The Cato Manor Allocations Committee was established duirng 1997 and comprises representatives of the Department of Local Government and Housing, The South Central Local Council and the CMDA.  The committee's primary function is to approve the alienation of sites owned by the Provincial Housing Development Board in the project area.  At the close of 1998 the committee had met on 12 occasions and had approved the sale of a variety of sites including a pump station site in Cato Crest, a site for teachers' empowerment project, the Bellair Road Clinic site, an administrative support centre, a site for the Salvation Army (a land exchange) and a school site.  The number of cases to be submitted to this committee is expected to increase substantially in the months ahead.

Land Claims
An historic settlement was reached in the land claims dispute between over 400 former residents of Cato Manor, who were dispossessed of their land in terms of apartheid legislation, and the local councils responsible for develoing the area.  The Cato Manor Land Claims Settlement Agreement, which was signed in May 1997, brought to an end a protracted court case and months of negotiations between the land claimants on the one hand and the local government and CMDA on the other.  Parties to the Agreement, which was made an order of the Land Claims Court, include the Regional Land Claims Commission (RLCC), the Department of Land Affairs (DLA), the North Central, South Central and Inner West Local Councils and 441 claimants.

The Agreement is the first of its kind in the country and has allowed the Cato Manor project to proceed whilst claims are being resolved.  Restitution options for claimants have been established and include financial compensation, alternative land in Cato Manor and, where feasible, restoration of the original land holding.  A complex process to settle the claims was established but can be summarised very simply as follows:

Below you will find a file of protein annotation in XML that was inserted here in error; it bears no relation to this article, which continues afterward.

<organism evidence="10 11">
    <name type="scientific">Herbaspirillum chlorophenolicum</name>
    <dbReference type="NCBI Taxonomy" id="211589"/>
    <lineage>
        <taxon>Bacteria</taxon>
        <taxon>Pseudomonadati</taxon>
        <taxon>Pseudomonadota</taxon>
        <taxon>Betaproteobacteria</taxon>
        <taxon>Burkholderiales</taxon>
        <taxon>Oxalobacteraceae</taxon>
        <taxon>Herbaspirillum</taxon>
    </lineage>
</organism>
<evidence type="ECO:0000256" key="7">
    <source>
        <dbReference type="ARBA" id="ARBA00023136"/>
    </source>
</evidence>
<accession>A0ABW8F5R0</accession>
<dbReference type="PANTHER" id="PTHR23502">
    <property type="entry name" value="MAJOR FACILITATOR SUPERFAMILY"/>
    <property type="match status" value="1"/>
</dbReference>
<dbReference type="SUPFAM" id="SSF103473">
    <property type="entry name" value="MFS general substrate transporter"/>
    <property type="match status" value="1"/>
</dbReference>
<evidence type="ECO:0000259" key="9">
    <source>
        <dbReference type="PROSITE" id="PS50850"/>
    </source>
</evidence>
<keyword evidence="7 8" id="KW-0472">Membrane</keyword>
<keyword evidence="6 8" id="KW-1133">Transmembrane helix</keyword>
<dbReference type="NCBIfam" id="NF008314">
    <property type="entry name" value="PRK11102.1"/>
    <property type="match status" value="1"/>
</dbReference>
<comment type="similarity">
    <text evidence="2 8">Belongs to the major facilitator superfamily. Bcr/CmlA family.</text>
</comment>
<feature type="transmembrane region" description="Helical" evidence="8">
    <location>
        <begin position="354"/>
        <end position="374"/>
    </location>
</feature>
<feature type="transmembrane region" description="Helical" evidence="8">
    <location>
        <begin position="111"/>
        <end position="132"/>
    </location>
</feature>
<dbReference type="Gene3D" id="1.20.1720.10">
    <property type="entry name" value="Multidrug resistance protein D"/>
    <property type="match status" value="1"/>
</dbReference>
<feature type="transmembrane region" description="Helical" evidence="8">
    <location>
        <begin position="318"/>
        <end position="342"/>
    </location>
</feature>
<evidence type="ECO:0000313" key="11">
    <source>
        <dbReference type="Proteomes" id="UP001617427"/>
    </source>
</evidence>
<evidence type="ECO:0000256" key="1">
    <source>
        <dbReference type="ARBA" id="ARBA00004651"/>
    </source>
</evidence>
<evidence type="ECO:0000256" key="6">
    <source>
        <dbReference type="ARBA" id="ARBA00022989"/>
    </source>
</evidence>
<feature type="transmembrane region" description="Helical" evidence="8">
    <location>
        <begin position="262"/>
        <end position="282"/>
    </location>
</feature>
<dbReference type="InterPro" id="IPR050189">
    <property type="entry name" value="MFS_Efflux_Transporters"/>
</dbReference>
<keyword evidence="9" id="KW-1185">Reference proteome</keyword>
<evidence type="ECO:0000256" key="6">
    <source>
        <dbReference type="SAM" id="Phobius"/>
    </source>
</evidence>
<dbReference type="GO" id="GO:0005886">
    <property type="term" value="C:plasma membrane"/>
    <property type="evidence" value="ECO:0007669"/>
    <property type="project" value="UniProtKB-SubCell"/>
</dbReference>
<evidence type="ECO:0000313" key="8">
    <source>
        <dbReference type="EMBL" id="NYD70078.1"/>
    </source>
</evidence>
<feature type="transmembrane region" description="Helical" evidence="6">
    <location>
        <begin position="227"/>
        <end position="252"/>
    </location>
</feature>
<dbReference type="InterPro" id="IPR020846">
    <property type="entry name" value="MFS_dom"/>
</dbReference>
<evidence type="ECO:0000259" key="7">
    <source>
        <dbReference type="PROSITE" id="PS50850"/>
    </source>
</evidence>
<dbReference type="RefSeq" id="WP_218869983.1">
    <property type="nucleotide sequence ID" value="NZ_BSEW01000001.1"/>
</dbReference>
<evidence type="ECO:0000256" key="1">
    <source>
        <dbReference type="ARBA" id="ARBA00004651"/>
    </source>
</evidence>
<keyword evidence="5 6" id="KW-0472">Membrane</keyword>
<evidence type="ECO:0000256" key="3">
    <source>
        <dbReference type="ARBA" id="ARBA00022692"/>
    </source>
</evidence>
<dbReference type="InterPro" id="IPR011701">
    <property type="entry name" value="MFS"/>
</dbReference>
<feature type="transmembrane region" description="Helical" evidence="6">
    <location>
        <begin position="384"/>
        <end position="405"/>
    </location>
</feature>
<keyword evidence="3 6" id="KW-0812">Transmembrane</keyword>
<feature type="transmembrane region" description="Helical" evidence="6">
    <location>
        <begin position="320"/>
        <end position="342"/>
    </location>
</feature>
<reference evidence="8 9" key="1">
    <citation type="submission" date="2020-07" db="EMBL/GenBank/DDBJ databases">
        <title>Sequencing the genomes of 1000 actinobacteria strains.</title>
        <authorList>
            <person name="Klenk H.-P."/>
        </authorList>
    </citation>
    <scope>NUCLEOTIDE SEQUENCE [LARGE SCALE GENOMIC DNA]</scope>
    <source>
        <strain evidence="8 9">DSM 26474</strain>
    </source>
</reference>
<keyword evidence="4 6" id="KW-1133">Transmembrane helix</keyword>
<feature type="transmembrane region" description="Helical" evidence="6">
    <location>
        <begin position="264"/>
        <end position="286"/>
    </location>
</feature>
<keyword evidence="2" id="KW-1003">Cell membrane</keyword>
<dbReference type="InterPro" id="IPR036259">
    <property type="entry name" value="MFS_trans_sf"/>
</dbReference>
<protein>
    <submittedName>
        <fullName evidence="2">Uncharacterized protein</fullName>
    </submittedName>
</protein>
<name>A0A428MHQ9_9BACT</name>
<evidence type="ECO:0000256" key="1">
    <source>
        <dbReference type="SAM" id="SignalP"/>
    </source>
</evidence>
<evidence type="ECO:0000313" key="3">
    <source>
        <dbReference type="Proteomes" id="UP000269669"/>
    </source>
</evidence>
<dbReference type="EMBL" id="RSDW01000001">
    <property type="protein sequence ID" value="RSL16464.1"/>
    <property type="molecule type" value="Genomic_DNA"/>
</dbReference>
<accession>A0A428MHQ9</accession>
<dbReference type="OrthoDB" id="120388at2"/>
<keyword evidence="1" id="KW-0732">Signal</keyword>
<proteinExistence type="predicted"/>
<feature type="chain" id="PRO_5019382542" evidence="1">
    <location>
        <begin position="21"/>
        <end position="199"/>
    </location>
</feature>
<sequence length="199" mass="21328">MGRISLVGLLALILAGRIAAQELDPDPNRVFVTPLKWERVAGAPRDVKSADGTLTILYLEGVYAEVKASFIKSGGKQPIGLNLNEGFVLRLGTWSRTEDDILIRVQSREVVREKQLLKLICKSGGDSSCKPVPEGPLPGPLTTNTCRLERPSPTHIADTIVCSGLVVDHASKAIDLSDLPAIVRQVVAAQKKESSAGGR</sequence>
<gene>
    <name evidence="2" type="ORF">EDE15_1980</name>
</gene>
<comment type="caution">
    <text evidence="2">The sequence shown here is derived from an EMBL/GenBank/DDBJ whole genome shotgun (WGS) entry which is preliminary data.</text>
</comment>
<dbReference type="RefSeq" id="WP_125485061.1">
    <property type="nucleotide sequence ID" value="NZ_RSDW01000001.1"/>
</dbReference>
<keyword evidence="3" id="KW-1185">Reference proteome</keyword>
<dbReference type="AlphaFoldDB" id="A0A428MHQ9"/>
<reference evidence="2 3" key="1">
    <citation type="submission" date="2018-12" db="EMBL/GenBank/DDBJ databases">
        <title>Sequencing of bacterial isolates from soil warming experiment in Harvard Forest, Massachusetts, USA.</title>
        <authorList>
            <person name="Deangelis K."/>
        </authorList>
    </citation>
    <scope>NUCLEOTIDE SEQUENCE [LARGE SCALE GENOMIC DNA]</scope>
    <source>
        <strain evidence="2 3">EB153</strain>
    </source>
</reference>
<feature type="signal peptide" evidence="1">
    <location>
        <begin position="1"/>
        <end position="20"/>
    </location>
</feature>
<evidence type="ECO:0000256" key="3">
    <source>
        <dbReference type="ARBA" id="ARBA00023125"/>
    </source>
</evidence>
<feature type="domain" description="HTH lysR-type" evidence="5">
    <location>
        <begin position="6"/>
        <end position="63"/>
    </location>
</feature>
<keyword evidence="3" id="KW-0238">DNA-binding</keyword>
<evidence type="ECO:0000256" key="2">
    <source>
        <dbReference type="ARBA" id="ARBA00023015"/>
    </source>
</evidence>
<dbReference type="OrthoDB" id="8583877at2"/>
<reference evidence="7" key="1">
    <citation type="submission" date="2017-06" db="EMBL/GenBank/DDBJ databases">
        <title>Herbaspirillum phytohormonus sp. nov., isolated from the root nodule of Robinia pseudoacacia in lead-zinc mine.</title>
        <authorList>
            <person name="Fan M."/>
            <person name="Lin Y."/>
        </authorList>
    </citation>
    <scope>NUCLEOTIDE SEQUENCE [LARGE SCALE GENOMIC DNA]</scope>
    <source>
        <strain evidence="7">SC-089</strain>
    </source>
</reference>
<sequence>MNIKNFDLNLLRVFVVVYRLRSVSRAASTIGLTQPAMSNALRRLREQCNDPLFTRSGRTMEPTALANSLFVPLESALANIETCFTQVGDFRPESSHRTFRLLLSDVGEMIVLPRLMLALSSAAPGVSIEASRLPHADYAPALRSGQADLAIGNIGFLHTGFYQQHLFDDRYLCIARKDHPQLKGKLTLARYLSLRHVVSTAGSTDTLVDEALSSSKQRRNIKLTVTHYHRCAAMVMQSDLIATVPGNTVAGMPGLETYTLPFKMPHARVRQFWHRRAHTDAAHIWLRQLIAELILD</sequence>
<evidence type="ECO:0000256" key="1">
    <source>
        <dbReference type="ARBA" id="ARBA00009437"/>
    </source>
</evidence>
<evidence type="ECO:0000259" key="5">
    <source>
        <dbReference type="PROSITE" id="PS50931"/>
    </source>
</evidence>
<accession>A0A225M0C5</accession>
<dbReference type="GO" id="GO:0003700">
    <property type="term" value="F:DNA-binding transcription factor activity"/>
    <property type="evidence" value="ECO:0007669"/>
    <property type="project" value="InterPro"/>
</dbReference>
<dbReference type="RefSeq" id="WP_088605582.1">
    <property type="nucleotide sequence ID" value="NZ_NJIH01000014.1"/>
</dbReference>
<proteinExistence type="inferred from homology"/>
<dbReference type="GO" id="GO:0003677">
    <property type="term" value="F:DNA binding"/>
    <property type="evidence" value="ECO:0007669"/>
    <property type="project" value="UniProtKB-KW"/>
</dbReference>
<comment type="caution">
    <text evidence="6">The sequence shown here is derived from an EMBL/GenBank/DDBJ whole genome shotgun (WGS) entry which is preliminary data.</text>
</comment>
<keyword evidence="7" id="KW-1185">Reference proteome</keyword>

The CMDA is responsible for producing a "feasibility report" for every property which has been claimed.  Copies of these reports are submitted to the RLCC and to the claimants and/or their attorneys.  A "feasibility report" contains details as to land ownership, exisitng development, structure plan implications, affected projects in the work programme, any other relevant information and concludes whether it is feasible or not to restore the property.  In each case where it concludes that it is not feasible to restore, the Regional Land Claims Commissioner is obliged to initiate a mediation process.  Should the mediation process not result in agreement being reached between the parties, the matter proceeds to arbitration for a final decision.

The majority of the claimants, the CMDA, the RLCC and the DLA have been working hard an continuously to make the settlement agreement work.  Although slower than hoped, substantial progress has been achieved during 1998 as reflected by the statistics in the table below:


During 1998 a group of claimants, subsequent to the signing of the Settlement Agreement, elected to  bring an application before the Land Claims Court for an interdict to stop development on certain areas of the project.  The application was dismissed with costs by the Court.

Land Claims